Don Felder: Yeah, I have hard drives and I have a storage locker that’s full of analog 24-track analog tapes from gosh, back to rehearsals in my guesthouse with the Eagles where we were rehearsing songs for Hotel California… We rehearsed at my guesthouse and we’d always roll tape, so we would capture what happened and somebody played something. “Oh that was cool, what was that?” Or somebody sang a melody into a microphone it was like the beginning of the first melody… It was just a way of capturing all that stuff. I have got tons of stuff and I hope one day it will be sorted through and archived.
Have you ever thought of putting together an exhibit or touring museum the way that the Rolling Stones recently did?
Don Felder: I honestly have never thought about that. It is an interesting idea. I would think if the Eagles wanted to do that, I would obviously offer them some instruments like my Gibson that I played for years on Hotel California for the Rock & Roll Hall of Fame exhibit in Cleveland… It’s on loan there, we’d extract that back and put it on exhibit, some notes, some tape boxes from old early demos of from Hotel. I think I have the original cassette of the demo that I made at home of “Hotel California,” just stuff like that.
Is there an Eagles-related accomplish that you are proudest of?
Don Felder: I think the music that we made together had a really wide sense of different types of music from harder rock to country rock to really sweet ballads with orchestras to “Pretty Maids All in a Row,” with these big vocal harmonies, to “Life in the Fast Lane,” to the old stuff like “Tequila Sunrise”… Real close to the country western sound and it was a really wide variety of musical tastes and genres and every one of them has been done really exceptionally well. I mean the hours and hours and hours that we spent in the studio working on every note of every performance of every one of those tracks, you know, it becomes tedious and frustrating to take that time. But then when you listen to stuff that was done 40-something years ago, you go, “Wow that sounds really good.” I suppose we didn’t let anything go by that was mediocre. Everything had to be the best we could possibly do, whether it was vocals or guitar parts or lyrics or whatever it was, so we just invested great amounts of time making it as good as we possibly could before it went out.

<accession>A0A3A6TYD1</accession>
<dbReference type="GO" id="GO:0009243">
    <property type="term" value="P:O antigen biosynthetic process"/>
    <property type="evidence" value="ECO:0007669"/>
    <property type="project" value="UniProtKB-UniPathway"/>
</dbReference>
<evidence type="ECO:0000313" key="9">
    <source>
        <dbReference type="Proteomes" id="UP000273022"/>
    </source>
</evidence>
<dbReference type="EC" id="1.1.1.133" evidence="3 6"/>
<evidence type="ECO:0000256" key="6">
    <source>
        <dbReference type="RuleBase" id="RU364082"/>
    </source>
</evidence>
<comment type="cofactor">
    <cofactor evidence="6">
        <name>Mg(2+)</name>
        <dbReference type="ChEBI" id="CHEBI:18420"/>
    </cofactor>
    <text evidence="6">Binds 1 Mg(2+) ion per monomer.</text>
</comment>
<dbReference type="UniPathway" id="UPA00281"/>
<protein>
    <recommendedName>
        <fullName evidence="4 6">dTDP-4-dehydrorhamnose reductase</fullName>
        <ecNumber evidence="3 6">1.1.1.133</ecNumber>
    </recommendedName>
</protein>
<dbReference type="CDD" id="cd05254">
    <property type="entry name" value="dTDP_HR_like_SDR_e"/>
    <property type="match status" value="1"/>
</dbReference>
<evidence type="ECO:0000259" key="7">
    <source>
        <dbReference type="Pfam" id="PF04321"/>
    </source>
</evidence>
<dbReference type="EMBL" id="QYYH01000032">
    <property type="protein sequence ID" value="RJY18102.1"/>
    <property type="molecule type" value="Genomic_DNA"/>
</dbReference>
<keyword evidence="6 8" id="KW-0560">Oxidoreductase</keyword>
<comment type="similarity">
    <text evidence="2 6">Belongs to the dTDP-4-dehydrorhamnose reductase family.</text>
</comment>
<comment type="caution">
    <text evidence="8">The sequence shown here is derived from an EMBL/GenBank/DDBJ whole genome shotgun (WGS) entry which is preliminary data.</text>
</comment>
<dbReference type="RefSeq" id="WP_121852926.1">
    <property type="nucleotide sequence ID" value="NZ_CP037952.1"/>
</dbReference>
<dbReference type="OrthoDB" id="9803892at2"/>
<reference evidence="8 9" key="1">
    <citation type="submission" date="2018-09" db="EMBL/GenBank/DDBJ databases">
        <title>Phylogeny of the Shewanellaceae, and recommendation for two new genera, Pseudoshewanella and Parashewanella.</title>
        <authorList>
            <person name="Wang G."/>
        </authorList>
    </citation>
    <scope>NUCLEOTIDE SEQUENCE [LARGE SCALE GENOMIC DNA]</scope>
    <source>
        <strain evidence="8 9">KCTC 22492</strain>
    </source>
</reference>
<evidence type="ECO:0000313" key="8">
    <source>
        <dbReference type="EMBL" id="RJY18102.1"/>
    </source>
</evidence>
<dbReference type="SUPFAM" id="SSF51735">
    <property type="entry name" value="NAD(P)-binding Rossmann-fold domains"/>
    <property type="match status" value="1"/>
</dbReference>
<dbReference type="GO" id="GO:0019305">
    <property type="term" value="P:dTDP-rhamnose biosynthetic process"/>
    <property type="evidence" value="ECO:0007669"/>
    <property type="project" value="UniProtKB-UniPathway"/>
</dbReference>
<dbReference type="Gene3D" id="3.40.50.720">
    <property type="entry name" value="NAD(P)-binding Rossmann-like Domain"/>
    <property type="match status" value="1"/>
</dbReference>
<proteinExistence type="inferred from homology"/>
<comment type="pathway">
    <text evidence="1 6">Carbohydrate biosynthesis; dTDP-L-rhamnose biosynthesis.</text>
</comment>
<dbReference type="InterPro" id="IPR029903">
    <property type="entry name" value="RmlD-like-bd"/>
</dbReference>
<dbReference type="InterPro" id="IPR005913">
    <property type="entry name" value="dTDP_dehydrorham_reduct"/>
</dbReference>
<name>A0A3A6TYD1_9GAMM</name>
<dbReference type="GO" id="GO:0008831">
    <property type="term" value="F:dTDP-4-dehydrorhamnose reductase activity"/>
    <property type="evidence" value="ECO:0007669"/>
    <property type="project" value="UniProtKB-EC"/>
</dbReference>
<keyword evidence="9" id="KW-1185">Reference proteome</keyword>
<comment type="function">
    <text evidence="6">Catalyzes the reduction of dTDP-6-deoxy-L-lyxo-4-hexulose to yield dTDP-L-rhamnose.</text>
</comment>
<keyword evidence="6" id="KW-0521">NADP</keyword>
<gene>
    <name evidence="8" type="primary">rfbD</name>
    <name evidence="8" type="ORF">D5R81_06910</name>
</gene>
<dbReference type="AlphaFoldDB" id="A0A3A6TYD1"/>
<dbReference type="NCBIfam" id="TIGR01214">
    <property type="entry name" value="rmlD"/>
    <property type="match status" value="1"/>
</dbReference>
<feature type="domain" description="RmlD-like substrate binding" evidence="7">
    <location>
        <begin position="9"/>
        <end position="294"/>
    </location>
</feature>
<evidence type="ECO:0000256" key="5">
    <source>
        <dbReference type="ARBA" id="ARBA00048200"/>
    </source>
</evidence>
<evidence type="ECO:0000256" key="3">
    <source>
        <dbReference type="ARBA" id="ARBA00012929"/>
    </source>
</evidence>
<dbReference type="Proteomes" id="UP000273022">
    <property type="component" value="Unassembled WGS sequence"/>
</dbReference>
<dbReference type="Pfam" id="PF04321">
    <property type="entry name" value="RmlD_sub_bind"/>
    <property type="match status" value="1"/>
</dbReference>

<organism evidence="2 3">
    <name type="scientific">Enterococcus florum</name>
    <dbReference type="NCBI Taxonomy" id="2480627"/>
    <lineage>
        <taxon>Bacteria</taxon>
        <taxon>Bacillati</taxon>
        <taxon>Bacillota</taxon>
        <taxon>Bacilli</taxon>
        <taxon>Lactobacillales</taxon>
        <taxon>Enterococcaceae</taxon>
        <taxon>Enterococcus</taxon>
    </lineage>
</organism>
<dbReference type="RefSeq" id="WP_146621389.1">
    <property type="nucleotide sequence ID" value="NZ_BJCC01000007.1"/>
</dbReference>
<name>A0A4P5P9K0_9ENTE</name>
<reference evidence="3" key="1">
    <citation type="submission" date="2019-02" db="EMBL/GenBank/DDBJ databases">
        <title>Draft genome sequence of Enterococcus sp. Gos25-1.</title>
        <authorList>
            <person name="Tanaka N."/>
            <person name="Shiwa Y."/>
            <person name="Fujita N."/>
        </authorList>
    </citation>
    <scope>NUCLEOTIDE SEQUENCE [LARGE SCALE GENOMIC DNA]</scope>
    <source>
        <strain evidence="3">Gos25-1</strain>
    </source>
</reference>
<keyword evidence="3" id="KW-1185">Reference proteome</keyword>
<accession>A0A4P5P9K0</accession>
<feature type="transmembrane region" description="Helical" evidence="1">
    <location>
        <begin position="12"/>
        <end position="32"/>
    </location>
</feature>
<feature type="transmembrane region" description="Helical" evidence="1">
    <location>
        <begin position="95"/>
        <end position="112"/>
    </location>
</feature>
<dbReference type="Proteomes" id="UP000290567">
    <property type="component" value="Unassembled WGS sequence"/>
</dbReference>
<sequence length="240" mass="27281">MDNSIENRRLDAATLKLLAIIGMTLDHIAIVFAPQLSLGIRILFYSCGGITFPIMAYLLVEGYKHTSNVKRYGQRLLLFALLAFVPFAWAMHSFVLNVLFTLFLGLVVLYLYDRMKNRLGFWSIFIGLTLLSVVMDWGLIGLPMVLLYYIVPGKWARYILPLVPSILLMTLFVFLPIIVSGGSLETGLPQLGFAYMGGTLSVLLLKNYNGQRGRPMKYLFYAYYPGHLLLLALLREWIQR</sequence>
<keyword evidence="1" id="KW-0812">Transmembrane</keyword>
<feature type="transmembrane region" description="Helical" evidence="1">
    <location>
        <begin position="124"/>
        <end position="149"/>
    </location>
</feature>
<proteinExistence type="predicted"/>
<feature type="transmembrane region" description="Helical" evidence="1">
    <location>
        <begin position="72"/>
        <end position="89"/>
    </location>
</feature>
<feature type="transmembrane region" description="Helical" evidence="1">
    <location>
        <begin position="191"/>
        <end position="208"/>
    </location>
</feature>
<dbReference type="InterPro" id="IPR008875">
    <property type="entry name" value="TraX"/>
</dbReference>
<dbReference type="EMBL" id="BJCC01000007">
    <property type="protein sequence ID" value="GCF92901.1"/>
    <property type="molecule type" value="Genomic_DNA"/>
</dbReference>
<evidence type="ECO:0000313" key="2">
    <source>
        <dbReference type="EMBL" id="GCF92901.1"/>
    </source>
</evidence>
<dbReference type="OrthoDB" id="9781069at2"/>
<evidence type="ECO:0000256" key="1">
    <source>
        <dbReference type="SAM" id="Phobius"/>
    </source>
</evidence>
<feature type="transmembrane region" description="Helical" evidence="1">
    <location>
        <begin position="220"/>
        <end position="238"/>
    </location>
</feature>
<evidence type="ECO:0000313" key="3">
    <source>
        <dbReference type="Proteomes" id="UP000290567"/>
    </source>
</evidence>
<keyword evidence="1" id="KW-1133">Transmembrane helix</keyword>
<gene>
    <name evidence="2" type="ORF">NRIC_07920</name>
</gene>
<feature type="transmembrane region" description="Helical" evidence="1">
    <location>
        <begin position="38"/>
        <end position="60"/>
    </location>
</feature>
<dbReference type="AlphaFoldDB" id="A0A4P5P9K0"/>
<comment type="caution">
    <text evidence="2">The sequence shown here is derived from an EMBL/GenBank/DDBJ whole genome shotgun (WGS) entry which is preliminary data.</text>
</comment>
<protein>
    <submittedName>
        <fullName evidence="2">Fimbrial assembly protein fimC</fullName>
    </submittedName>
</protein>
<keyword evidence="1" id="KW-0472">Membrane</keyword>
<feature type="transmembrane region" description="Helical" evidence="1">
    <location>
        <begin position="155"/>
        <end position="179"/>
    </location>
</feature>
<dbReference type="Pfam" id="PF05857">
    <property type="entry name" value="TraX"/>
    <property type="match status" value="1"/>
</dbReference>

— Best Classic Bands (@BestClassicBnds) June 9, 2017
Having worked with such a detail-oriented band like the Eagles, did that spoil you when it came to working with other musicians post-Eagles?
Don Felder: It wasn’t that they weren’t trying as hard, it was just their way of making records… We had what was called a giant microscope. We put the giant microscope on every note of every track that was on that record. If there was something that was a hair out of time it was fixed. If there was something that was a little out of tune it was punched in, re-recorded, and fixed. If there was a vocal that was just a little off, it was re-sung. Nothing got by that was mediocre.
One of your notable Eagles co-writes was “Those Shoes,” which was copied for a WWF theme song for the wrestler Razor Ramon. Any thoughts of that similarity?
Don Felder: I never heard it, I have never seen it. I don’t watch WWF so I have no idea what you are talking about… Are they still using it?
It pops up occasionally on retrospectives.
Don Felder: Yeah, I didn’t know. It slid under the radar.
So finally, Don, any last words for the kids?
Don Felder: Yeah, three words: Practice, practice, practice. It is the only way you get anything you want in this world. You’ve gotta work hard for it.
[Featured Image by Michael Helms]